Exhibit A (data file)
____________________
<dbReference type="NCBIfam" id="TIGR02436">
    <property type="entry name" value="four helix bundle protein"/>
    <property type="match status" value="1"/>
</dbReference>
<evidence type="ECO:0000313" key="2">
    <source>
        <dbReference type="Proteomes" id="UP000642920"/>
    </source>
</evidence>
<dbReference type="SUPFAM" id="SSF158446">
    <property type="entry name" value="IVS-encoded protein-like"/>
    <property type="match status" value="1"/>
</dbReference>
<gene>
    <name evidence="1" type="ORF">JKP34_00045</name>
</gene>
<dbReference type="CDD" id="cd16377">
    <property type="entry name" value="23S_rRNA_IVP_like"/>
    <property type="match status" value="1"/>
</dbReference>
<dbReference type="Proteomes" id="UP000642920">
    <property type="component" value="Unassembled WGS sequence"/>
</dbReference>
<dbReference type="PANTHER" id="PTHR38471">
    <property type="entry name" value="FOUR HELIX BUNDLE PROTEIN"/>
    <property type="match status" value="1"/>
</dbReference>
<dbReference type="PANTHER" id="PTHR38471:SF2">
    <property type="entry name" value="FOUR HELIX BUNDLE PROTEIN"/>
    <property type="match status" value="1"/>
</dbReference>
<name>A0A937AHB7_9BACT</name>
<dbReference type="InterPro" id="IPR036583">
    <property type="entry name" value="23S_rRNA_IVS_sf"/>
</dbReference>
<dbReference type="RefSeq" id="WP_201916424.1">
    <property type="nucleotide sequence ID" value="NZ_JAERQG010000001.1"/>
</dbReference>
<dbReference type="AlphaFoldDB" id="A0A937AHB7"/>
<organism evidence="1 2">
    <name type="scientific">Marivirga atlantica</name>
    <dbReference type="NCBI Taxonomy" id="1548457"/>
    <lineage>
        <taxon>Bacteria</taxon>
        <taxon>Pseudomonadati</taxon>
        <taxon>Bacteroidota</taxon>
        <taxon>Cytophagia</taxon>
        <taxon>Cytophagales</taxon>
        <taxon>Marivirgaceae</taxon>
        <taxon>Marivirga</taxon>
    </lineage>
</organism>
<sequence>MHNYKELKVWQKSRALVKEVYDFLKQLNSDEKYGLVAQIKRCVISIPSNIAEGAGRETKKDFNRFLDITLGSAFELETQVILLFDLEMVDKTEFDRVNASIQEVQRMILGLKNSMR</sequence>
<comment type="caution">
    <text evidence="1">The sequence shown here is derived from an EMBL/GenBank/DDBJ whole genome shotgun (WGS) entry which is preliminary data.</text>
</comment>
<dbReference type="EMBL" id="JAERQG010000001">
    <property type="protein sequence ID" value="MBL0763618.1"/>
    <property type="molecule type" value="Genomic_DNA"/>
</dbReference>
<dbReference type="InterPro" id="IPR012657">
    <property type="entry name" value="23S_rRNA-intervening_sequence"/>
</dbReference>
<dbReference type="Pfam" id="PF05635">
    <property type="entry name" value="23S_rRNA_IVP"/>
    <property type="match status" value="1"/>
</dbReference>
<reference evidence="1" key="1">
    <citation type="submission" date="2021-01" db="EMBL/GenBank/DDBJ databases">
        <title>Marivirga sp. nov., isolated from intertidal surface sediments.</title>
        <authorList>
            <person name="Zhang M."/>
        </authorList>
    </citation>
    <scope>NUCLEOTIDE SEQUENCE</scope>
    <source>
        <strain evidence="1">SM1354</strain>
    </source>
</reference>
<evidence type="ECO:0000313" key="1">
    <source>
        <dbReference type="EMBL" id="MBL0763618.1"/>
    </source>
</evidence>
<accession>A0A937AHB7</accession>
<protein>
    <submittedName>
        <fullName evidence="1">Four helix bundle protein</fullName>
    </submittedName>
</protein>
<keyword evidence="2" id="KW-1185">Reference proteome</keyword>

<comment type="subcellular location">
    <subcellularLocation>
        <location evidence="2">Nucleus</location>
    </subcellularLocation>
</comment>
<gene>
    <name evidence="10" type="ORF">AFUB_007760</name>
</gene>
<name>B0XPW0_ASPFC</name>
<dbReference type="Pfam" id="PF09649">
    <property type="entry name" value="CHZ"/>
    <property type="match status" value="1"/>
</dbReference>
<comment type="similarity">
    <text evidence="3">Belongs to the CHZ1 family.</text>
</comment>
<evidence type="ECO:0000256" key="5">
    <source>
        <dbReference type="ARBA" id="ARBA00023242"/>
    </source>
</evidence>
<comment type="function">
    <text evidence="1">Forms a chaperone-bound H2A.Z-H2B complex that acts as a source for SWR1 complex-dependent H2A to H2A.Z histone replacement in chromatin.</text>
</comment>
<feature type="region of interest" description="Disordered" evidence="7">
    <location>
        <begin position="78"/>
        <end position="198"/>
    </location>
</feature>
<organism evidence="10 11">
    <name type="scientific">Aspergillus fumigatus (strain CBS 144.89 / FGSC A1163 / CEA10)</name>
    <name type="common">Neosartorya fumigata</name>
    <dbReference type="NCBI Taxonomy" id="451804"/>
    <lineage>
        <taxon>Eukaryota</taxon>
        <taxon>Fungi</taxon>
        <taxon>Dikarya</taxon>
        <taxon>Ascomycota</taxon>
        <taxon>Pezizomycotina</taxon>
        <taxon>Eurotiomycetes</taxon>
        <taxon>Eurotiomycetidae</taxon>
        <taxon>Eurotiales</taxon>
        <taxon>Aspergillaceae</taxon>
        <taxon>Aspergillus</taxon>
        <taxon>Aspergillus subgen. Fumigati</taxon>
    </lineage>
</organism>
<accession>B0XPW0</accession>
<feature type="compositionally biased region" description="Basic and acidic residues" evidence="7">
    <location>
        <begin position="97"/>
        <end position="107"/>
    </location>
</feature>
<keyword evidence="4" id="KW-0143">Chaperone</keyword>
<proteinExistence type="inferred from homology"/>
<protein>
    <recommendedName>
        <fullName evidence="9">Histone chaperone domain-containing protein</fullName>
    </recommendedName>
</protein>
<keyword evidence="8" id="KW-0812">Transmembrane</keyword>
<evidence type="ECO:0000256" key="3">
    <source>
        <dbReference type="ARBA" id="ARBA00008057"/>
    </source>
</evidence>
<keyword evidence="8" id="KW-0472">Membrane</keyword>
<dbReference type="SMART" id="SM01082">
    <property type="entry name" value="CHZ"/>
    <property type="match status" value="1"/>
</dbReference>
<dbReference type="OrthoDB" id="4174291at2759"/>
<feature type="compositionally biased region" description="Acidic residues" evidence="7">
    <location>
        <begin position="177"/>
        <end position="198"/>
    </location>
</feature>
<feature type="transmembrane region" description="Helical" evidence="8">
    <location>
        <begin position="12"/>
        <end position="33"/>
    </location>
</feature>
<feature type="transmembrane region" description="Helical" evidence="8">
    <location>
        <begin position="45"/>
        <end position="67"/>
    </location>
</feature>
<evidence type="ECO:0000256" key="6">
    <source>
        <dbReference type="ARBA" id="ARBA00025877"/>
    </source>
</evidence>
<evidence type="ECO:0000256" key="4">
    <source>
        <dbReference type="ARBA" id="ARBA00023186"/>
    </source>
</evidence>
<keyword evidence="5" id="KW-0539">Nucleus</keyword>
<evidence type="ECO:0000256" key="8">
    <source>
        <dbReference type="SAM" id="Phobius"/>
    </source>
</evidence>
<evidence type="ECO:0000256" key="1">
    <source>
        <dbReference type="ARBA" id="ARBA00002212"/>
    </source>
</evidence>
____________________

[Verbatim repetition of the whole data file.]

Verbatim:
<dbReference type="NCBIfam" id="TIGR02436">
    <property type="entry name" value="four helix bundle protein"/>
    <property type="match status" value="1"/>
</dbReference>
<evidence type="ECO:0000313" key="2">
    <source>
        <dbReference type="Proteomes" id="UP000642920"/>
    </source>
</evidence>
<dbReference type="SUPFAM" id="SSF158446">
    <property type="entry name" value="IVS-encoded protein-like"/>
    <property type="match status" value="1"/>
</dbReference>
<gene>
    <name evidence="1" type="ORF">JKP34_00045</name>
</gene>
<dbReference type="CDD" id="cd16377">
    <property type="entry name" value="23S_rRNA_IVP_like"/>
    <property type="match status" value="1"/>
</dbReference>
<dbReference type="Proteomes" id="UP000642920">
    <property type="component" value="Unassembled WGS sequence"/>
</dbReference>
<dbReference type="PANTHER" id="PTHR38471">
    <property type="entry name" value="FOUR HELIX BUNDLE PROTEIN"/>
    <property type="match status" value="1"/>
</dbReference>
<dbReference type="PANTHER" id="PTHR38471:SF2">
    <property type="entry name" value="FOUR HELIX BUNDLE PROTEIN"/>
    <property type="match status" value="1"/>
</dbReference>
<name>A0A937AHB7_9BACT</name>
<dbReference type="InterPro" id="IPR036583">
    <property type="entry name" value="23S_rRNA_IVS_sf"/>
</dbReference>
<dbReference type="RefSeq" id="WP_201916424.1">
    <property type="nucleotide sequence ID" value="NZ_JAERQG010000001.1"/>
</dbReference>
<dbReference type="AlphaFoldDB" id="A0A937AHB7"/>
<organism evidence="1 2">
    <name type="scientific">Marivirga atlantica</name>
    <dbReference type="NCBI Taxonomy" id="1548457"/>
    <lineage>
        <taxon>Bacteria</taxon>
        <taxon>Pseudomonadati</taxon>
        <taxon>Bacteroidota</taxon>
        <taxon>Cytophagia</taxon>
        <taxon>Cytophagales</taxon>
        <taxon>Marivirgaceae</taxon>
        <taxon>Marivirga</taxon>
    </lineage>
</organism>
<sequence>MHNYKELKVWQKSRALVKEVYDFLKQLNSDEKYGLVAQIKRCVISIPSNIAEGAGRETKKDFNRFLDITLGSAFELETQVILLFDLEMVDKTEFDRVNASIQEVQRMILGLKNSMR</sequence>
<comment type="caution">
    <text evidence="1">The sequence shown here is derived from an EMBL/GenBank/DDBJ whole genome shotgun (WGS) entry which is preliminary data.</text>
</comment>
<dbReference type="EMBL" id="JAERQG010000001">
    <property type="protein sequence ID" value="MBL0763618.1"/>
    <property type="molecule type" value="Genomic_DNA"/>
</dbReference>
<dbReference type="InterPro" id="IPR012657">
    <property type="entry name" value="23S_rRNA-intervening_sequence"/>
</dbReference>
<dbReference type="Pfam" id="PF05635">
    <property type="entry name" value="23S_rRNA_IVP"/>
    <property type="match status" value="1"/>
</dbReference>
<reference evidence="1" key="1">
    <citation type="submission" date="2021-01" db="EMBL/GenBank/DDBJ databases">
        <title>Marivirga sp. nov., isolated from intertidal surface sediments.</title>
        <authorList>
            <person name="Zhang M."/>
        </authorList>
    </citation>
    <scope>NUCLEOTIDE SEQUENCE</scope>
    <source>
        <strain evidence="1">SM1354</strain>
    </source>
</reference>
<evidence type="ECO:0000313" key="1">
    <source>
        <dbReference type="EMBL" id="MBL0763618.1"/>
    </source>
</evidence>
<accession>A0A937AHB7</accession>
<protein>
    <submittedName>
        <fullName evidence="1">Four helix bundle protein</fullName>
    </submittedName>
</protein>
<keyword evidence="2" id="KW-1185">Reference proteome</keyword>

<comment type="subcellular location">
    <subcellularLocation>
        <location evidence="2">Nucleus</location>
    </subcellularLocation>
</comment>
<gene>
    <name evidence="10" type="ORF">AFUB_007760</name>
</gene>
<name>B0XPW0_ASPFC</name>
<dbReference type="Pfam" id="PF09649">
    <property type="entry name" value="CHZ"/>
    <property type="match status" value="1"/>
</dbReference>
<comment type="similarity">
    <text evidence="3">Belongs to the CHZ1 family.</text>
</comment>
<evidence type="ECO:0000256" key="5">
    <source>
        <dbReference type="ARBA" id="ARBA00023242"/>
    </source>
</evidence>
<comment type="function">
    <text evidence="1">Forms a chaperone-bound H2A.Z-H2B complex that acts as a source for SWR1 complex-dependent H2A to H2A.Z histone replacement in chromatin.</text>
</comment>
<feature type="region of interest" description="Disordered" evidence="7">
    <location>
        <begin position="78"/>
        <end position="198"/>
    </location>
</feature>
<organism evidence="10 11">
    <name type="scientific">Aspergillus fumigatus (strain CBS 144.89 / FGSC A1163 / CEA10)</name>
    <name type="common">Neosartorya fumigata</name>
    <dbReference type="NCBI Taxonomy" id="451804"/>
    <lineage>
        <taxon>Eukaryota</taxon>
        <taxon>Fungi</taxon>
        <taxon>Dikarya</taxon>
        <taxon>Ascomycota</taxon>
        <taxon>Pezizomycotina</taxon>
        <taxon>Eurotiomycetes</taxon>
        <taxon>Eurotiomycetidae</taxon>
        <taxon>Eurotiales</taxon>
        <taxon>Aspergillaceae</taxon>
        <taxon>Aspergillus</taxon>
        <taxon>Aspergillus subgen. Fumigati</taxon>
    </lineage>
</organism>
<accession>B0XPW0</accession>
<feature type="compositionally biased region" description="Basic and acidic residues" evidence="7">
    <location>
        <begin position="97"/>
        <end position="107"/>
    </location>
</feature>
<keyword evidence="4" id="KW-0143">Chaperone</keyword>
<proteinExistence type="inferred from homology"/>
<protein>
    <recommendedName>
        <fullName evidence="9">Histone chaperone domain-containing protein</fullName>
    </recommendedName>
</protein>
<keyword evidence="8" id="KW-0812">Transmembrane</keyword>
<evidence type="ECO:0000256" key="3">
    <source>
        <dbReference type="ARBA" id="ARBA00008057"/>
    </source>
</evidence>
<keyword evidence="8" id="KW-0472">Membrane</keyword>
<dbReference type="SMART" id="SM01082">
    <property type="entry name" value="CHZ"/>
    <property type="match status" value="1"/>
</dbReference>
<dbReference type="OrthoDB" id="4174291at2759"/>
<feature type="compositionally biased region" description="Acidic residues" evidence="7">
    <location>
        <begin position="177"/>
        <end position="198"/>
    </location>
</feature>
<feature type="transmembrane region" description="Helical" evidence="8">
    <location>
        <begin position="12"/>
        <end position="33"/>
    </location>
</feature>
<feature type="transmembrane region" description="Helical" evidence="8">
    <location>
        <begin position="45"/>
        <end position="67"/>
    </location>
</feature>
<evidence type="ECO:0000256" key="6">
    <source>
        <dbReference type="ARBA" id="ARBA00025877"/>
    </source>
</evidence>
<evidence type="ECO:0000256" key="4">
    <source>
        <dbReference type="ARBA" id="ARBA00023186"/>
    </source>
</evidence>
<keyword evidence="5" id="KW-0539">Nucleus</keyword>
<evidence type="ECO:0000256" key="8">
    <source>
        <dbReference type="SAM" id="Phobius"/>
    </source>
</evidence>
<evidence type="ECO:0000256" key="1">
    <source>
        <dbReference type="ARBA" id="ARBA00002212"/>
    </source>
</evidence>